When I arrived at the Wakulla, it was under heavy gray overcast skies. Ah well, that’s the way it goes during springtime in Florida. It was still warm and did not seem like rain was imminent. A couple from Pennsylvania was launching their canoe (a Wenonah) from the boat ramp. We chatted briefly; they were staying at Ochlockonee River State Park, one of my favorite camping spots. They launched before I did.
Paddling was quiet and easy. There were few birds besides cormorants in the first half of the river. Several of them were settled in a tree, including this one.
And then at 3:30 the sun came back out. Shortly after that, I reached the upper bridge. Two kayakers were just leaving the area to go downstream. I got out at the boat ramp and stretched my legs a bit before starting my downstream float.
I saw several egrets on my way downstream.
After awhile I caught up with the two kayakers, a woman from St. Marks (a town near the river) and a man from Illinois. We paddled together for a fair distance, chatting about this and that. When we came to the island, they went to the left to check on a gator they had seen coming upstream (I saw that gator today while paddling upstream; its open mouth made me suspect it was the same one pictured in a previous post here. They wanted to see if the open mouth was an indication of a problem. They later reported that its mouth was closed) and I went to the right to see if by any chance that otter I spotted last time would be still in the area (I admit I don’t know if they are territorial at all). No sign of the otter but I did spot some turtles enjoying the afternoon sunshine.
When I rejoined the main river, the two kayakers were some distance ahead of me and paddling faster than I do (as almost everyone does), so I continued downstream at my own pace. As ever, I was watching for male wood ducks. No luck there, but I did spot a great blue heron, my favorite bird, on the bank.
The sun disappeared again around 5 behind more solid overcast, shortly before I reached the boat ramp, and the air got cooler.. When I got there, the kayakers had recently pulled off the river. I joined them and we talked some more about local padding areas. And then we parted to head home.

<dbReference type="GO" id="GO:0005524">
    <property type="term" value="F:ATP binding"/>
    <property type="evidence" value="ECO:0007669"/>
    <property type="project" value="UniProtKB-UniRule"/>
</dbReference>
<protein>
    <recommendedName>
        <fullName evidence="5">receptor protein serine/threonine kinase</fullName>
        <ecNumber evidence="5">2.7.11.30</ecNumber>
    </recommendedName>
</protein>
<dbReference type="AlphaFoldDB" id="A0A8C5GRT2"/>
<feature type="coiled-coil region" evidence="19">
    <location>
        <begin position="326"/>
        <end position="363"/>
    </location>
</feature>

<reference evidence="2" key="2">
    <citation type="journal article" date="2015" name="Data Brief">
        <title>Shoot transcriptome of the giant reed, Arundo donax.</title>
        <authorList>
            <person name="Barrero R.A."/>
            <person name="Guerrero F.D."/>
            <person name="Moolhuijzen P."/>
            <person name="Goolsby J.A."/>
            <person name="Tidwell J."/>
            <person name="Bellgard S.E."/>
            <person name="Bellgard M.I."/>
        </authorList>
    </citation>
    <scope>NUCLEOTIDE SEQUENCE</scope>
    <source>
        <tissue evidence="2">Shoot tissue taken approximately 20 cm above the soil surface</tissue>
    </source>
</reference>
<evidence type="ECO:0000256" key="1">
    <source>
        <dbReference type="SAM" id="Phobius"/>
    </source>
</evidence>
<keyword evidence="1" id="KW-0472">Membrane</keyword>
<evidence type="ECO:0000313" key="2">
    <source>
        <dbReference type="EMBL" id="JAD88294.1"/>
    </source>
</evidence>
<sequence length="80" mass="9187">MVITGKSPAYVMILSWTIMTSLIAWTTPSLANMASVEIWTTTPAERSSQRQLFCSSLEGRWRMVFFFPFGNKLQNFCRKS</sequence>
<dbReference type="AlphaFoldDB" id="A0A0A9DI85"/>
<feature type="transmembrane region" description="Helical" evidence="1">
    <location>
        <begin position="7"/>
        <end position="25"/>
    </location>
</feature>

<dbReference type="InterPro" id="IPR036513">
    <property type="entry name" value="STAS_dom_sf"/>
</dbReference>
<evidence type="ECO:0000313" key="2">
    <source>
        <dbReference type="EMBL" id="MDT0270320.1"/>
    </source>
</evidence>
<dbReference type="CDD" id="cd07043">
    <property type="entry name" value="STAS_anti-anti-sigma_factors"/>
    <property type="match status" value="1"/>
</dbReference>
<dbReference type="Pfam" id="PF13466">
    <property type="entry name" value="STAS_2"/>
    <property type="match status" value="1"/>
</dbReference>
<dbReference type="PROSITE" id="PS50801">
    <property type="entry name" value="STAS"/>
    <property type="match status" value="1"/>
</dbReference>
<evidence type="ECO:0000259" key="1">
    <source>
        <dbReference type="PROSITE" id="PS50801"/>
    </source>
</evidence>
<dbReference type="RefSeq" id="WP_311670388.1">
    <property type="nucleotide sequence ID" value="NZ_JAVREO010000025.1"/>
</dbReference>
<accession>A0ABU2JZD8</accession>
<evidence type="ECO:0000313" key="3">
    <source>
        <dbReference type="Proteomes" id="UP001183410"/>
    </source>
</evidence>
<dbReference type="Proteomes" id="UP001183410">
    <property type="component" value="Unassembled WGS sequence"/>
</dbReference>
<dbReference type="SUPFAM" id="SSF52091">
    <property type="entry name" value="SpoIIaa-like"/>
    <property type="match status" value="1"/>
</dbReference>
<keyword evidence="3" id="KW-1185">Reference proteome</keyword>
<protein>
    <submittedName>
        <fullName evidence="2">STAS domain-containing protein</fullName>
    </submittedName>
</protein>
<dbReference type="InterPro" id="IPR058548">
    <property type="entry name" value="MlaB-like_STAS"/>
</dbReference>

The rest of this week is forecast as rainy—it’s our springtime rainy season here now (which is bad for paddling but great for bringing out greenery and flowers). I hope to get out for another paddling/camping trip next week—or at least more paddling day-trips.
Saturday, February 18, 2006
Lake Seminole From Three Rivers State Park
Another camping trip to Three Rivers, this one for two nights, which should have left me lots of time to paddle on the lake. Unfortunately, it wasn’t until the day I was leaving that the wind died down enough to make for a nice easy paddling experience (another case of waves or swells tossing the boat into just-under-the-surface tree stumps). But that last morning was ideal, so it made up for the rest of the time.
This heron was in the grass at the shoreline just off the boat ramp when I first set out.
Both ospreys and bald eagles were swooping over the water for much of the time I was out. I’ve noticed that my photo opportunities seem to come in pairs—first I had luck with two bald eagle pictures within a few paddling trips. This time it’s osprey. The first picture I was ever able to get of one is in the report below this one. On this day I was able to get a couple more.
It was a wonderful spring-like day with temps in the 70’s and calm water. While deer are plentiful in this park, they were conspicuous in their absence on this trip, both on several trail walks and while looking into the woods from the kayak (though I have spotted them along this shoreline on previous trips).